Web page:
Monica Hesse is one of my favorite young adult authors, my go-to when I need historical mystery fiction. Warning: her books cover heavy topics, which may not be something that you can handle right now. Somehow I missed her newest release that came out in April 2020, so I spent a weekend reading They Went Left . This book discusses the Holocaust, World War II, and surviving post-war.
They Went Left by Monica Hesse begins with the liberation of concentration camps in Germany 1945. The soldiers who liberated told the survivors that the war was over, but it didn’t seem like that to them. Eighteen-year-old Zofia Lederman is in a hospital trying to recover and heal, so that she can start searching for her younger brother. Her mind and body are broken, but she must find Abek. Abek and Zofia were separated three years ago from the rest of their family. Abek and Zofia went right, while everyone else went left to the gas chambers of Auschwitz-Birkenau. Their parents, grandma, and their Aunt Maja all went left. When Zofia and Abek were eventually separated, Zofia promised to find him again, no matter what.
Flash forward three years and Zofia feels the deep urge to find Abek. Relying initially on the help from others, Zofia travels to various places across post-war Europe desperately searching for any sign of Abek. As she searches, Zofia slowly begins to rebuild the remains of her destroyed life. Her mind and body begin to heal as she looks for answers and starts to open up to other survivors.
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Set in southern Poland at the turn of the century in 1890, Mrs. Mohr Goes Missing , is the first book in a new series by Maryla Szymiczkowa, a pseudonym for two Polish authors. The book offers a unique look at the culture, lifestyle and social climbing of the upper class society in Cracow, which comes alive through our heroine, Zofia Turbotynska. Zofia is the wife of a university medical professor who is looking to strengthen (and elevate) her social status with a variety of charitable endeavors but finds her true calling as a newly minted sleuth.
Her favorite organization of the moment, Helcel House, is a retirement home run by a bevy of nuns who she finds in panic one morning upon the disappearance of an elderly resident, Mrs. Mohr. Mrs. Mohr is finally located dead in an attic room that would be impossible for her to reach in her immobile condition. Zofia starts her own investigation after the police rule the death an accident. Soon thereafter, another resident of Helcel House goes missing and then a third disappears and Zofia is confident that someone is targeting the elderly residents of the home. Investigating the cases with only her cook and one inquisitive nun in her confidence, Zofia is able to solve the complex case near the end of the book while gathering all the parties together at the Helcel House for an unveiling of the real killer.
Its glimpse into the changing landscape of Poland is what initially caught my attention. As mysteries are my genre of choice, the cultural context and hierarchy of their society was fascinating as well. The author provides a nice summary at the beginning of the book that details the complex history of Poland during the 1800s, which includes being partitioned by the empires of Prussia, Russia and Austria. If you like the feel of a cozy mystery with a rich historical glimpse into the past, Mrs. Mohr Goes Missing is a great choice.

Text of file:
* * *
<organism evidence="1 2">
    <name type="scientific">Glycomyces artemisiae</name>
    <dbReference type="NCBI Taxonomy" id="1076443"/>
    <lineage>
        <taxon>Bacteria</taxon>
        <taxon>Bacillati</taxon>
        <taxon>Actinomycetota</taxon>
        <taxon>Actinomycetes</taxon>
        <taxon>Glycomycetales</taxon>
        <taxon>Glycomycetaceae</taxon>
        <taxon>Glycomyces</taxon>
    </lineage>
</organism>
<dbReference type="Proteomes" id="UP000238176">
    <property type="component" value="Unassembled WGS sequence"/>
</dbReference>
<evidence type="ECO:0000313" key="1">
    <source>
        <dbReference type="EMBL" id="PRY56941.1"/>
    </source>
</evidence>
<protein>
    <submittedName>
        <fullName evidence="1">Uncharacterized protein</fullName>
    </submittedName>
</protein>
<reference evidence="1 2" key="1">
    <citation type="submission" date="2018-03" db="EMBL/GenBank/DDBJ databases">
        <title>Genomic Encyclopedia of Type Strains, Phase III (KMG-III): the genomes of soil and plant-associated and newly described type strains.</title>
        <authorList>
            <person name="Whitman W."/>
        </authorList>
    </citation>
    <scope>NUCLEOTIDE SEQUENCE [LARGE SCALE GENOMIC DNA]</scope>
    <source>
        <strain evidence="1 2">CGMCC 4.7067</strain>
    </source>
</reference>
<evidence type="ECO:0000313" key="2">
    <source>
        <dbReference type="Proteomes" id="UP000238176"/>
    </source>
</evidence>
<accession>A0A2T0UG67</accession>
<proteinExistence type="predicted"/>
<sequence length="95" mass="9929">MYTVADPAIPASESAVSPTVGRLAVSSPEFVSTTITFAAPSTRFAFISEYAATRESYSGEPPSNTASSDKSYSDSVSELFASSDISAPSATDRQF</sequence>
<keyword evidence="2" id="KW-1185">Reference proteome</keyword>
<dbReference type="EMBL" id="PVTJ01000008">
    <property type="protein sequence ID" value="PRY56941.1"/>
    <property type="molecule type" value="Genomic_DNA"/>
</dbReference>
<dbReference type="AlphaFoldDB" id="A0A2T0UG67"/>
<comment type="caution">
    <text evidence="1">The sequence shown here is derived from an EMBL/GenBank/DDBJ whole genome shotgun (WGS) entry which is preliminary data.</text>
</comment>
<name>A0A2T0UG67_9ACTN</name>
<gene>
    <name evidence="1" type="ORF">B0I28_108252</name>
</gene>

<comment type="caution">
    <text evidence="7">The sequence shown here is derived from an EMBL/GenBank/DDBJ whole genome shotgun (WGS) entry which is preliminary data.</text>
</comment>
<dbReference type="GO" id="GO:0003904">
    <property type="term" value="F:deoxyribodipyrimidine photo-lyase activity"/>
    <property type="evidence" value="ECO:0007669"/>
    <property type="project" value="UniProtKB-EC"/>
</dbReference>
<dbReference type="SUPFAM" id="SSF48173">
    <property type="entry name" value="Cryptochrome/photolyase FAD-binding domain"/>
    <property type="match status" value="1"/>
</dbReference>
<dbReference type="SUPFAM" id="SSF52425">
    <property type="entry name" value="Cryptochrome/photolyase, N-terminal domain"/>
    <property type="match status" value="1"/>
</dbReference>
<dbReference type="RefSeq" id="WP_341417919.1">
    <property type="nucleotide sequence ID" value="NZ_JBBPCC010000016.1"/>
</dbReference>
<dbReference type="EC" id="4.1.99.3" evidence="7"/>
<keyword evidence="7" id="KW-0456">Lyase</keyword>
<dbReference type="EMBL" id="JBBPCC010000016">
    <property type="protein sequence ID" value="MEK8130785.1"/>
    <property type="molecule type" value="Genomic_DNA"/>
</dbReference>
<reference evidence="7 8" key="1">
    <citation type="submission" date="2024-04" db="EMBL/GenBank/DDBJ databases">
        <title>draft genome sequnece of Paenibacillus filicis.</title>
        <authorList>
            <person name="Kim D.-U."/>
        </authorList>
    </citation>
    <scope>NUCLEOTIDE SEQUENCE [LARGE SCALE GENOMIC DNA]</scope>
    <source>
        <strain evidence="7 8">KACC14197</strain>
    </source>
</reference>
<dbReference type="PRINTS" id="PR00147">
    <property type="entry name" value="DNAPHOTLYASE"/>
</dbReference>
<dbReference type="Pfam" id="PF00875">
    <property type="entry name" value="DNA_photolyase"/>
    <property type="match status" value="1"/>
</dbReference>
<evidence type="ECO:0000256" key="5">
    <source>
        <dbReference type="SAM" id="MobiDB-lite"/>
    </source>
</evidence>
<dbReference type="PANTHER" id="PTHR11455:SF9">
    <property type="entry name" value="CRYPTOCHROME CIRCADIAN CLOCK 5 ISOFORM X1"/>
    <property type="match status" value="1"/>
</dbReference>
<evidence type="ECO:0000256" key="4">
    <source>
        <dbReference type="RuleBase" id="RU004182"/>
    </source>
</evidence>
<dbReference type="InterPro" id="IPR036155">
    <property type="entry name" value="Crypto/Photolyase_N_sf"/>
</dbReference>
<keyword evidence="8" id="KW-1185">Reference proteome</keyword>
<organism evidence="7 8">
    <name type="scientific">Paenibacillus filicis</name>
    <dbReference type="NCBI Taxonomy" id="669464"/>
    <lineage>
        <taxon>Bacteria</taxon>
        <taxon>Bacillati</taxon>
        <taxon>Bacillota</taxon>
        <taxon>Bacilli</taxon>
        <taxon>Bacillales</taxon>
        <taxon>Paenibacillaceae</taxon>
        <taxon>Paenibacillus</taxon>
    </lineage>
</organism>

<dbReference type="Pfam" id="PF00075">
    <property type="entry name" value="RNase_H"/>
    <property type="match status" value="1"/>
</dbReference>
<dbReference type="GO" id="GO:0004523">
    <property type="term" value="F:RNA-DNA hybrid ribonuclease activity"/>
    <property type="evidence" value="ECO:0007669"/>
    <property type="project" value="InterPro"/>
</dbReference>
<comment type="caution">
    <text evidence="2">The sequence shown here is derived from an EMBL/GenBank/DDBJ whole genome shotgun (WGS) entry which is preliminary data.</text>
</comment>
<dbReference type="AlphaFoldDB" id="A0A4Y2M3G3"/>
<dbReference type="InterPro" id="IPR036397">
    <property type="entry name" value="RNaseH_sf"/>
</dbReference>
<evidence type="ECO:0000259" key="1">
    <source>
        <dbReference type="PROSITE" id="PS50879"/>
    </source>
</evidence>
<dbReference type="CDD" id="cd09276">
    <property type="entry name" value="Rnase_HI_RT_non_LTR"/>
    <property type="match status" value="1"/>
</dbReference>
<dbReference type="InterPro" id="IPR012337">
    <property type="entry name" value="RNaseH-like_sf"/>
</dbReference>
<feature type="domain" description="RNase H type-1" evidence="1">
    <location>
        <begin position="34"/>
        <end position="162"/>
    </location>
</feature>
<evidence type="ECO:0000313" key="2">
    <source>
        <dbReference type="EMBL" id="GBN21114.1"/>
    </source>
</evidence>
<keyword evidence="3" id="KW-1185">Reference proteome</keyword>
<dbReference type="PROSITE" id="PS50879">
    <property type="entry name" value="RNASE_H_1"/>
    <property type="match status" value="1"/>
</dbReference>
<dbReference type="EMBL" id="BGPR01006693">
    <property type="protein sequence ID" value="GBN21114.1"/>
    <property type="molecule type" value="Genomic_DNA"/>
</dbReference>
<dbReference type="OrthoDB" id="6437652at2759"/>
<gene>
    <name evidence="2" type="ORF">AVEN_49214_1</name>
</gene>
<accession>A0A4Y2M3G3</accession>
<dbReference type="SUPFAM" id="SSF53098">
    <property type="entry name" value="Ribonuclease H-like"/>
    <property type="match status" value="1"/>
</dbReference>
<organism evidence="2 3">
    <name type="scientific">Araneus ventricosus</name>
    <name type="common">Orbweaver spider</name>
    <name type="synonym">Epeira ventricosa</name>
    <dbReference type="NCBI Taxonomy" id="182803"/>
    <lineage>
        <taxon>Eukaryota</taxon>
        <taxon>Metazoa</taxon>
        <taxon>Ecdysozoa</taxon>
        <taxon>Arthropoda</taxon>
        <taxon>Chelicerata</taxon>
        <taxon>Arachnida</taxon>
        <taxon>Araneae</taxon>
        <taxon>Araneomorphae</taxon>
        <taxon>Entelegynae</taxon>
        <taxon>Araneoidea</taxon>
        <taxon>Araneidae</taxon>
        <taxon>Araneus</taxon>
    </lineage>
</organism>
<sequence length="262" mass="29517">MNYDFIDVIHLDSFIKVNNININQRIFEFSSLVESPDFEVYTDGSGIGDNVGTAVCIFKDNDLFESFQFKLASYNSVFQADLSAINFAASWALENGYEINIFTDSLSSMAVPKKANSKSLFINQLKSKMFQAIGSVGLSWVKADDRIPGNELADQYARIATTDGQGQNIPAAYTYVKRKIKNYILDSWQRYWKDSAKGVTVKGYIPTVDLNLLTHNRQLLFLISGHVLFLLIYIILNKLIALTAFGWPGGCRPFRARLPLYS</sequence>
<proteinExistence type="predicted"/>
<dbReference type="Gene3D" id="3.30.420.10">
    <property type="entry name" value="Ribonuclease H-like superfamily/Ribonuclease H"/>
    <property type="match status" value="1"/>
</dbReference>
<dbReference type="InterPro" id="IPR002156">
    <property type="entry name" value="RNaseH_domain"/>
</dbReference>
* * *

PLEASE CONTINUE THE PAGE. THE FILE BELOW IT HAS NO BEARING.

I have been reading a lot of World War II fiction recently, purely by chance. 22 Britannia Road by Amanda Hodgkinson fit so neatly into the timeline of a previous WWII book that I had read that I noticed myself mixing storylines. Once I realized, I paid more attention and started taking notes (Taking notes is more than okay to do! Even when you’re not in school.) This novel was enjoyable and I found myself connecting to most of the characters.
22 Britannia Road tells the story of a family’s rediscovery of each other after World War II. Silvana and Janusz were married right around the beginning of the war. Their marriage began sweet and full of promise with each other’s past left fully in the past. Silvana’s family was less than caring about her, while Janusz is very close to his. Silvana and Janusz settle in Warsaw where they work at keeping their marriage together. Janusz leaves Silvana and their young son to join the military. Years pass, both during the war and after the war, with Silvana and Janusz doing whatever they have to in order to survive.
Once reunited the family moves to England where they struggle to put the past behind them. Both Sylvana and Janusz have secrets though, plus the area where they are living brings its own issues to the surface. Janusz has very much adapted to the English way of life, while Sylvana and their son still mostly speak Polish and have troubles adapting to their new normal life. Settling into their new house, Sylvana and Janusz begin a tentative new life, rediscovering each other and their new home after the ravages of war. Each of them carry secrets that even before they are voiced begin to eat away at Silvana and Janusz inside. What did Janusz do those six years that he was gone? Where did Sylvana and their child end up? How did they survive?
This novel juxtaposes both the present day and the past to show what happened to Silvana, Janusz, and their son during the time when they all were separated from each other. I greatly enjoyed the flashbacks because it helped me to justify and see some of the reasons that each family member behaves the way that they do. This psychological fiction really had me thinking about the secrets we keep from the people we love and the secrets that we’ve become so accustomed to that they eventually feel like our normal life.
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